Richmond, homely but haunted
Richmond, about a 30-minute drive north of Hobart, is Australia's best-preserved Georgian village and home to more than 50 historic buildings, most dating from the 1820s. It's also in the centre of one of Australia's fastest-growing wine regions, the Coal River Valley.
What's it known for?
Richmond is best known for being old - at least by Australian standards - and among its historic claims to fame are Australia's oldest intact jail (1825) and Australia's oldest remaining Catholic church, St John's, built in 1836. Its most famous landmark is the oldest bridge still in use. Built of sandstone hauled to the construction site by convicts, the elegant arched bridge was completed in 1825 when tiny Richmond, now home to about 800 people, was one of the colony's most important convict stations and military posts, and the third-largest town in what was then called Van Diemen's Land.
What you didn't know ...
In 1832 George Grover, a warden at the jail who was notorious for his cruelty and was commonly known as the "wicked flagellator", was murdered and thrown off the bridge into the Coal River. According to local legend, Grover used to sit in the heavy carts full of stone that were being dragged by convicts from the quarry to the bridge site, whipping the prisoners like horses. The stories differ as to whether he was killed by a pickaxe or pushed off while passed out in a drunken stupor, but either way, his spirit is said to haunt the bridge seeking revenge against his killers. He most often appears on cold, foggy nights. His large black Labrador is also said to haunt the bridge but, unlike his former master, Grover's dog is believed to be a protector of lonely women crossing the bridge.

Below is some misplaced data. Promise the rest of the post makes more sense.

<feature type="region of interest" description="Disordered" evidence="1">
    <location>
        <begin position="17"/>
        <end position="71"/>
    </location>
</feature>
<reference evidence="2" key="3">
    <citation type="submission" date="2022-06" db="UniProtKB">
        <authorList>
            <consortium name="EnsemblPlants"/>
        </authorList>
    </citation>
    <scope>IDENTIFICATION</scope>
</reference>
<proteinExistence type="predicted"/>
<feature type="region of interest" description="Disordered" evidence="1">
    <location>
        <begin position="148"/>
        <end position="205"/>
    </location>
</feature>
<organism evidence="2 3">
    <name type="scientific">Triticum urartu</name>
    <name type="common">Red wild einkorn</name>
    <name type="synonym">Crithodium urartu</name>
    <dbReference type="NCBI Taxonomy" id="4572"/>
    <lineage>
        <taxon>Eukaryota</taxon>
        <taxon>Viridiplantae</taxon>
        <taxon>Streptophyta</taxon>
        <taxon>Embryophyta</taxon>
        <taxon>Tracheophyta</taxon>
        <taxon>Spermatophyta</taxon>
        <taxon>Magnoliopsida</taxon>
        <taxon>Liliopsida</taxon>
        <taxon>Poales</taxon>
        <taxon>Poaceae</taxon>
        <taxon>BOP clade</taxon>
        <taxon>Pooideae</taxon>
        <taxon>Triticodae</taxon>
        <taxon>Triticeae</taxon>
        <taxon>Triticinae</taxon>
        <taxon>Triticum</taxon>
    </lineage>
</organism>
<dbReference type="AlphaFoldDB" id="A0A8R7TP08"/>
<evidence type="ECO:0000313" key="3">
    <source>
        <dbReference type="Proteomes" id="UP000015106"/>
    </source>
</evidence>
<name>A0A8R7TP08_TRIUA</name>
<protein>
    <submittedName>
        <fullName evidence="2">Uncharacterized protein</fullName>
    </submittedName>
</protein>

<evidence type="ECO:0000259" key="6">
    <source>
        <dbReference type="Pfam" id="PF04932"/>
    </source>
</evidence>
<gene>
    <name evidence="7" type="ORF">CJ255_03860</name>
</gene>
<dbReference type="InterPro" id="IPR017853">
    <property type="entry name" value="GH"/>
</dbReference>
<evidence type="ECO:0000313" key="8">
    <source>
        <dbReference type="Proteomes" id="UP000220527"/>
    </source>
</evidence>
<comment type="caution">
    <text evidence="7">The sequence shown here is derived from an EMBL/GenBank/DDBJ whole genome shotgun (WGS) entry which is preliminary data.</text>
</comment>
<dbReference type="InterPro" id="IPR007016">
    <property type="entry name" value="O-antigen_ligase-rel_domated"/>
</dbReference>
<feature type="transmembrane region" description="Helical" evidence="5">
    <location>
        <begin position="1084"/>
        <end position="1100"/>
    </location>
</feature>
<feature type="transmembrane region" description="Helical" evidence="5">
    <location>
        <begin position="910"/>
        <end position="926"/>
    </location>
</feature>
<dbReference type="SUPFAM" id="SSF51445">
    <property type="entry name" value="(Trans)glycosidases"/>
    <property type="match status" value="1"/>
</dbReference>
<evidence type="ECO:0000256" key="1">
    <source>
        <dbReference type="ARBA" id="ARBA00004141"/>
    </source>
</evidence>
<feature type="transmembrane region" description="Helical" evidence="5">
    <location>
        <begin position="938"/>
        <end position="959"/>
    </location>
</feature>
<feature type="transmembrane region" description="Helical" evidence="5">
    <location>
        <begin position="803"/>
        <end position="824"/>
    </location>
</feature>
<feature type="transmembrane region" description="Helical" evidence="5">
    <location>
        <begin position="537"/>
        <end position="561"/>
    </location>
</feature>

Watch cheese being made at artisan cheesemaker The Wicked Cheese Co in the new tasting house. Made by the former chief cheesemaker at King Island, the range includes rich creamy soft cheeses (triple cream brie and camembert) as well as a spicy chilli cheddar, chilli camembert, and a wicked whisky cheddar, a hand-made vintage cheddar marinated in eight-year-old single-malt Tasmanian whisky. There's a licensed cafe on-site and a range of gourmet Tasmanian products. Open daily, 10am-4.30pm, 1238 Richmond Road. wickedcheese.com.au.
There are more than 50 historic buildings throughout the town, although not all are open to the public. One you shouldn't miss is the jail. Built in 1825, it was in use until 1928, and not much has changed since the last prisoners served their time. It's open for self-guided tours daily, 9am-5pm, and as you wander through the cold, cramped cells, you can read the stories of various inmates. One of the jail's more colourful was Isaac "Ikey" Solomon. An English criminal sent to Richmond in 1832 for receiving stolen property, he is believed to be the model for the Fagin character in Charles Dickens's Oliver Twist. 37 Bathurst Street. richmondgaol.com.au.
Where to eat
For a quick lunch on the run, the Richmond Bakery (Edward Street) does great pies, pastries and cakes in a lovely courtyard setting. Ma Foosies (46 Bridge Street), in a cute 1831 cottage, is another good lunch option. The Richmond Arms Hotel (42 Bridge Street) does better-than-average pub food and is open for lunch and dinner daily. The Richmond Wine Centre (27 Bridge Road) does lunch daily and dinner on Friday and Saturday nights and is a good place to sample some of the local Coal River wines.
Where to stay
Bridge Cottage, one of the first in Richmond, was built by convicts in 1823. Fully self-contained, it has an open fireplace and garden courtyard, and faces the historic bridge. accommodation-tasmania.com.au. If Bridge Cottage is too close to the haunted bridge for comfort, try Red Brier Cottage, which is actually two cottages - one a modern villa, the other in heritage style. Both properties have a spa, kitchen and rural views. redbrier.com.au.
How to get there